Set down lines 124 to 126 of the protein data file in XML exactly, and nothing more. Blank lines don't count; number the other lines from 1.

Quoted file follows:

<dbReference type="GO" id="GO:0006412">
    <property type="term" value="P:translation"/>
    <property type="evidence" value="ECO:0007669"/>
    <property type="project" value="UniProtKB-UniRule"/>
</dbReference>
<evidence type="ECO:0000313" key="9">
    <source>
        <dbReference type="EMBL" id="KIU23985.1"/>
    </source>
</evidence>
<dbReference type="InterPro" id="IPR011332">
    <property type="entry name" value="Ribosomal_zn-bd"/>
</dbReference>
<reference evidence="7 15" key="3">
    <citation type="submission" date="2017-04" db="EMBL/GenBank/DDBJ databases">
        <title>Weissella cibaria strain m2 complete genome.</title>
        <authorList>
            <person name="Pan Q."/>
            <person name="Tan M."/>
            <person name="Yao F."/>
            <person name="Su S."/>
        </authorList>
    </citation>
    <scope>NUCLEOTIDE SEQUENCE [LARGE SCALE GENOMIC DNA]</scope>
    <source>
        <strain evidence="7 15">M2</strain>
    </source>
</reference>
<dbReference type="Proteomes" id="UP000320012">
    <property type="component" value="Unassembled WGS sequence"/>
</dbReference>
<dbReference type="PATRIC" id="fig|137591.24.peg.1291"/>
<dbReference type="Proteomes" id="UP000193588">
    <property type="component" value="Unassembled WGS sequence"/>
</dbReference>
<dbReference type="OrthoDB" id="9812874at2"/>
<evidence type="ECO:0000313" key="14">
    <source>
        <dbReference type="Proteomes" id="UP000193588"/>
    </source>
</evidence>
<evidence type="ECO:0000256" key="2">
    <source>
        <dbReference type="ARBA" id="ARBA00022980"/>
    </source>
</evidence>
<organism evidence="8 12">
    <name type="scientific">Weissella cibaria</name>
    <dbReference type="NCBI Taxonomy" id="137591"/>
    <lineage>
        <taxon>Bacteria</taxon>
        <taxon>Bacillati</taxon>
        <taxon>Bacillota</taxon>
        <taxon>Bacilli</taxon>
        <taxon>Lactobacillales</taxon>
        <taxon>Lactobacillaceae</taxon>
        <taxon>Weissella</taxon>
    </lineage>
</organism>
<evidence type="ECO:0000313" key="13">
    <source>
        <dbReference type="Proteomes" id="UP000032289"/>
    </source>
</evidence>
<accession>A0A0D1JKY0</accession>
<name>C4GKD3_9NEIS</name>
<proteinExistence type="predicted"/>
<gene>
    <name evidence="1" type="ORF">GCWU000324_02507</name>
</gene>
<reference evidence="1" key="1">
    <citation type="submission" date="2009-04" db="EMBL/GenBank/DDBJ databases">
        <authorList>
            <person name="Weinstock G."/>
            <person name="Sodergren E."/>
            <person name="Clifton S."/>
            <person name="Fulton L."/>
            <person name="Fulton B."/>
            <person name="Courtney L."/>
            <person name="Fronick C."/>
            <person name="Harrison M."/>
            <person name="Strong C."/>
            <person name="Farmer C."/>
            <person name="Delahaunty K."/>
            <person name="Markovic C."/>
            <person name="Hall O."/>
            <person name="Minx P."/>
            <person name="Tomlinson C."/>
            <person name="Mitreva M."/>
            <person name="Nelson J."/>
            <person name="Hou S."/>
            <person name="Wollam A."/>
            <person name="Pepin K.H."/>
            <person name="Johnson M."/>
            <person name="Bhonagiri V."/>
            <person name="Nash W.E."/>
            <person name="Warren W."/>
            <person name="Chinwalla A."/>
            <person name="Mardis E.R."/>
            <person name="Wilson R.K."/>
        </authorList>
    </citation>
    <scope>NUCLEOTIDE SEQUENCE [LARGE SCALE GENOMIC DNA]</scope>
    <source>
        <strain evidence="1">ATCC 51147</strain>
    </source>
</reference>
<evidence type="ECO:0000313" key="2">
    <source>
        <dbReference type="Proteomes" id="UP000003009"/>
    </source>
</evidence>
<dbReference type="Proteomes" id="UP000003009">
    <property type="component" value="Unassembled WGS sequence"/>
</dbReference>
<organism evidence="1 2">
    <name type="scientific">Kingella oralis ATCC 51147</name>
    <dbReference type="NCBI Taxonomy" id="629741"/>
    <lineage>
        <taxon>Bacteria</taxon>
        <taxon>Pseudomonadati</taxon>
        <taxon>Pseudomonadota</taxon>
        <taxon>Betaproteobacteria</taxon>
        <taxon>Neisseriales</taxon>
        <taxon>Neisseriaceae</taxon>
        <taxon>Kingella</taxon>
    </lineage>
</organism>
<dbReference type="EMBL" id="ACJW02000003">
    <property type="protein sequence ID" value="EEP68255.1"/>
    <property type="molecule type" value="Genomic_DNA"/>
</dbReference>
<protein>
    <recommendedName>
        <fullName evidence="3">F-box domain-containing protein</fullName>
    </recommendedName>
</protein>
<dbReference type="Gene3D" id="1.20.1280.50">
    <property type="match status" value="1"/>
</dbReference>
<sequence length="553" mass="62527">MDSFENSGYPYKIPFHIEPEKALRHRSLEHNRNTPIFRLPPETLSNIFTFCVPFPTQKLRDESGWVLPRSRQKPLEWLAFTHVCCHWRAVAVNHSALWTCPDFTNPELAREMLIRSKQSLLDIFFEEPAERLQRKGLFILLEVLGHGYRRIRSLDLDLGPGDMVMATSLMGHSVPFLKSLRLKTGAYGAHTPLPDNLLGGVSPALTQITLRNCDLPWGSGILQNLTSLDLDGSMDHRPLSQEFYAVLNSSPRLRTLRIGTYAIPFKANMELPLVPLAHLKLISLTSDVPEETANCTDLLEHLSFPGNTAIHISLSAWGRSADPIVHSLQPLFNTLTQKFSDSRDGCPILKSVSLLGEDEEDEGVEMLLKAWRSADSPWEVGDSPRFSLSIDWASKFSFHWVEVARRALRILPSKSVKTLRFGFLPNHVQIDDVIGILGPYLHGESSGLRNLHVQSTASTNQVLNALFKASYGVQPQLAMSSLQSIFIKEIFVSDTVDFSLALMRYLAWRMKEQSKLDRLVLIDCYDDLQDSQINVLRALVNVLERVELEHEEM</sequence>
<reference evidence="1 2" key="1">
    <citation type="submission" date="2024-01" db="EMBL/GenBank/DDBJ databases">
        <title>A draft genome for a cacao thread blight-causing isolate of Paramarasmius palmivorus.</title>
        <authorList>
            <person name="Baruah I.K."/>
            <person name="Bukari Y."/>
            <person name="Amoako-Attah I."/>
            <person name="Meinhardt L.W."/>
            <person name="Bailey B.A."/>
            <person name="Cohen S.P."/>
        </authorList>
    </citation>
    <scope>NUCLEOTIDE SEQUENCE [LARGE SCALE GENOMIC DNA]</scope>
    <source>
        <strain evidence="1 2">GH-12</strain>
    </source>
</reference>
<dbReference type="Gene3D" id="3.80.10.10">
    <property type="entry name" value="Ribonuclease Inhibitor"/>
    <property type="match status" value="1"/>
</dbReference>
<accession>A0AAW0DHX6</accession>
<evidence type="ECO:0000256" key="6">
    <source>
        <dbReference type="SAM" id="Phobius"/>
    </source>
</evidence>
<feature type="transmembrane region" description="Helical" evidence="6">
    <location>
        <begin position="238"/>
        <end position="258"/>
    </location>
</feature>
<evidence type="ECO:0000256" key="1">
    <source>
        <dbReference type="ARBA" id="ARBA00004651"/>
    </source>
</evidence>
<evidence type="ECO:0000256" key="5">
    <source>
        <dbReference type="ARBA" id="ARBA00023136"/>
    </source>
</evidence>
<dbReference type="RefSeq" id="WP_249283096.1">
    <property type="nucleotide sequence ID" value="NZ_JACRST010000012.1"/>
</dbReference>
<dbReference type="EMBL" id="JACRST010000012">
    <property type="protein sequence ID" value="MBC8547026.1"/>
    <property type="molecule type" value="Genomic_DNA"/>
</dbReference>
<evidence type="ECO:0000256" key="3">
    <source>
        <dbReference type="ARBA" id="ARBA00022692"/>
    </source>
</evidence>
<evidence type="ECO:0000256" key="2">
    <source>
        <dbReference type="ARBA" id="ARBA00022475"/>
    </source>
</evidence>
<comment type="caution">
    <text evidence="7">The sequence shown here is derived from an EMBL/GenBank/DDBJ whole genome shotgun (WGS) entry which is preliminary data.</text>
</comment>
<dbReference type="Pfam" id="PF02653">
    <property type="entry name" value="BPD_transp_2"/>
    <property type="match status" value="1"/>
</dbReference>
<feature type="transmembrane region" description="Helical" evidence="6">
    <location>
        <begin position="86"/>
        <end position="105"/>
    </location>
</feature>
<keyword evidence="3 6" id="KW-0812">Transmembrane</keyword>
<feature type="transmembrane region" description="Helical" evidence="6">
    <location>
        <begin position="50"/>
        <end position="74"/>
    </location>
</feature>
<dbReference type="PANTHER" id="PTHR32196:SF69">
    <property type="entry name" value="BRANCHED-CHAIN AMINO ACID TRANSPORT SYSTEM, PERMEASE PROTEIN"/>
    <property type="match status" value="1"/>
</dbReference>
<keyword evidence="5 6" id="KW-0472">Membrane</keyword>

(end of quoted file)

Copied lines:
        <taxon>Neisseriales</taxon>
        <taxon>Neisseriaceae</taxon>
        <taxon>Kingella</taxon>